For many children, going on a school trip can seem daunting. But, with careful planning, you can prepare them for a wonderful time away.
This parent guide covers:
- Why residential school trips are important
- Common worries children have
- How to talk about anxieties
- Practical things to do
- Staying on top of trip information
- It’s everything you need to help your child be positive and prepared for a great residential trip.
Why are Residential School Trips Important?
These are lots of reasons to send your child away for more than just a quick day trip.
In a typical day away from school, most of the time ends up on a bus and queuing for the loos! A longer trip reduces the rush and lets your child learn more.
Good for Mental Health
Many of us are worried about young people’s mental health. One in eight children aged 5 to 19 has a diagnosed mental disorder. School trips build confidence and develop resilience skills, giving children a positive mental health boost.
Did you know getting muddy is good for you? Scientists think it could have an anti-depressant effect. It’s time to embrace the muddy experiences a residential trip offers!
Studies show that mud could help:
- lower stress
- improve concentration
- increase cognitive ability
Great for Physical Health
Are you worried your child spends too much time indoors watching a screen? A longer schools trip is the perfect way to ditch the devices and get outdoors to connect with nature. Fresh air and Vitamin D from sunshine builds a strong body and brain.
At school we manage our children’s friendships. A residential schools trip lets them make stronger connections. It’s a time for bonding with classmates.
We want children to have the confidence to achieve more. A longer trip removes parental authority for a short time within a safe and secure environment. It allows them to blossom into independent young people.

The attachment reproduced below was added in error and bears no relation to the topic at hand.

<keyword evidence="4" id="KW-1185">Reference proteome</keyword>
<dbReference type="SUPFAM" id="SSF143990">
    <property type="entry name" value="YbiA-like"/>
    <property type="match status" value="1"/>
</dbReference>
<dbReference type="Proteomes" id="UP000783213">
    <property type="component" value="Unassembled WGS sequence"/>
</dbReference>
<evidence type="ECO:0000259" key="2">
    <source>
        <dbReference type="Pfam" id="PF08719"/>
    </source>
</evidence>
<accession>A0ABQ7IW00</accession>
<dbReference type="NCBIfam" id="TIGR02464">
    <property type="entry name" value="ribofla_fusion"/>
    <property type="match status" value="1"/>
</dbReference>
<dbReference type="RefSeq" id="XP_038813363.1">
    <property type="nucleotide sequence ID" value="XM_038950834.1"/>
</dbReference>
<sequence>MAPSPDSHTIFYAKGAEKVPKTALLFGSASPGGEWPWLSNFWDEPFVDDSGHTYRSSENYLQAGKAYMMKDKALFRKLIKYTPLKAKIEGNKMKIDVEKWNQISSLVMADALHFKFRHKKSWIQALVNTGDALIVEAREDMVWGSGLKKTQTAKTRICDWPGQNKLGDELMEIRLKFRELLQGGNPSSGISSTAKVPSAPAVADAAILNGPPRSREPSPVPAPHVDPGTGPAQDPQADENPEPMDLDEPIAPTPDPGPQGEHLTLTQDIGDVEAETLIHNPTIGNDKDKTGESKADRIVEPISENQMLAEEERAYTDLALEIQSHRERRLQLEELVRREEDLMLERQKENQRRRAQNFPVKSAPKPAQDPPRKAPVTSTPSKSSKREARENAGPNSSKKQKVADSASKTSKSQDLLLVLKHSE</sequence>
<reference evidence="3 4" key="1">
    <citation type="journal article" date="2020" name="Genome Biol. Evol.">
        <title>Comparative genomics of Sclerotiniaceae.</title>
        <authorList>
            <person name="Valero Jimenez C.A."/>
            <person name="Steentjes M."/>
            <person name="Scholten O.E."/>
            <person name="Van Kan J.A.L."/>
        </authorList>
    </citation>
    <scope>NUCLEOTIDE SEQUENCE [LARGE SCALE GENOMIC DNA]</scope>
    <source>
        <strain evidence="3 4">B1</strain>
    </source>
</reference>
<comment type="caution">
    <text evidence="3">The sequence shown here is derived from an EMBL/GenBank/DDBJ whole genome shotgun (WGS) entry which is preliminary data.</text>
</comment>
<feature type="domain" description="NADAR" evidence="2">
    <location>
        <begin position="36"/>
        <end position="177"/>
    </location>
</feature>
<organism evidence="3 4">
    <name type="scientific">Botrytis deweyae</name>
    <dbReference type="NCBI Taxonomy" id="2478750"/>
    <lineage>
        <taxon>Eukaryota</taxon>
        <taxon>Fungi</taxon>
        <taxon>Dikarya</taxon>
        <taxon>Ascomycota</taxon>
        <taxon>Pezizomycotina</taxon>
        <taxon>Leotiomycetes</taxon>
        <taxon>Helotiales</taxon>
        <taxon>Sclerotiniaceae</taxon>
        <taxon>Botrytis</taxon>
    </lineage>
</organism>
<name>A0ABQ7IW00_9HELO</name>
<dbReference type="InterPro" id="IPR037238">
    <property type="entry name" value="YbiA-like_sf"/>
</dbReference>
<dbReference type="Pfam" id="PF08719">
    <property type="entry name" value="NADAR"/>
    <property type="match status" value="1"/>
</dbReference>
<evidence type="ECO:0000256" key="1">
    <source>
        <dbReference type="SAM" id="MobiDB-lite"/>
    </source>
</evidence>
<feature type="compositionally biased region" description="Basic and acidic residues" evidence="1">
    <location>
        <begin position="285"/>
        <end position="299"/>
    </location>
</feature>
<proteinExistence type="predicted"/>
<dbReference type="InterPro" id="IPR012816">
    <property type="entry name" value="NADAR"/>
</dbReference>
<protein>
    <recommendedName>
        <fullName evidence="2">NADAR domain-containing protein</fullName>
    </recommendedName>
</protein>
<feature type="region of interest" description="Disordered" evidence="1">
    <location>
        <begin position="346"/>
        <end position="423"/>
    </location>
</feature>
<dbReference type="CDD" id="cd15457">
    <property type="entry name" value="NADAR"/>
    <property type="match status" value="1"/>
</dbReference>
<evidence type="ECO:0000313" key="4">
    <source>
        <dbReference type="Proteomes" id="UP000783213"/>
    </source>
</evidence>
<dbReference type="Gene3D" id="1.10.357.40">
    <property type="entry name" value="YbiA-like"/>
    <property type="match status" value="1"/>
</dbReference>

6 Ways to Prepare Your Child for Their Residential Trip
So, now we know why they are important, how can you best prepare your child for their trip away?
Let’s look at a few simple ways you can help them.
1: Positive Conversations
Talk positively to your child. Discuss the things they will enjoy. Don’t ignore the negatives but try to minimise their worries.
It’s easy to put ideas into their head accidentally. For example you might say, “If you’re scared of the dark, you can use your torch.” Even if it hadn’t occurred to them before, you’ve made them think the darkness will be frightening.
If you are feeling worried, discuss your concerns when your child can’t overhear. Arrange for them to be somewhere else if you want to talk about your anxieties with their teacher.
Children want to know they’ll be missed but don’t want to feel guilty for leaving you. It’s tricky to strike a balance. Avoid making dramatic statements about how lost you will be without them or suggest you won’t care that they’ve gone.
2: Watch Your Body Language
Children are quick to pick up on signals. They look to you for clues about how they should feel. If you show them you feel anxious, they are likely to start feeling the same way.
For lots of parents, sending your child away can be a difficult time. Don’t bottle up your emotions but avoid showing them in front of your child. Save the tears for when the coach is out of sight.
3: Put Their Fears in Perspective
It’s common for children to be worried before they leave. Don’t dismiss things that seem trivial. Small concerns, such as going to the toilet in the night, can build into bigger anxieties unless addressed.
Taking time to talk will give them the opportunity to discuss these fears.
Tips for talking:
- Acknowledge how they are feeling.
- Let them share worries but don’t suggest ideas for fears.
- Small to an adult can be big to a child. Don’t laugh at their worries.
- Let them choose when to talk to you.
- If you don’t know the answer to a question, suggest you find out together. Avoid lying to them.
Children often worry about problems that are unlikely to happen. These includes things like floods, power cuts or getting lost. Putting the fear into perspective can reassure an anxious child.
When they mention a fear, agree there is a possibility this could happen. But, ask them to think about how likely it is. Get them thinking about the probable outcome.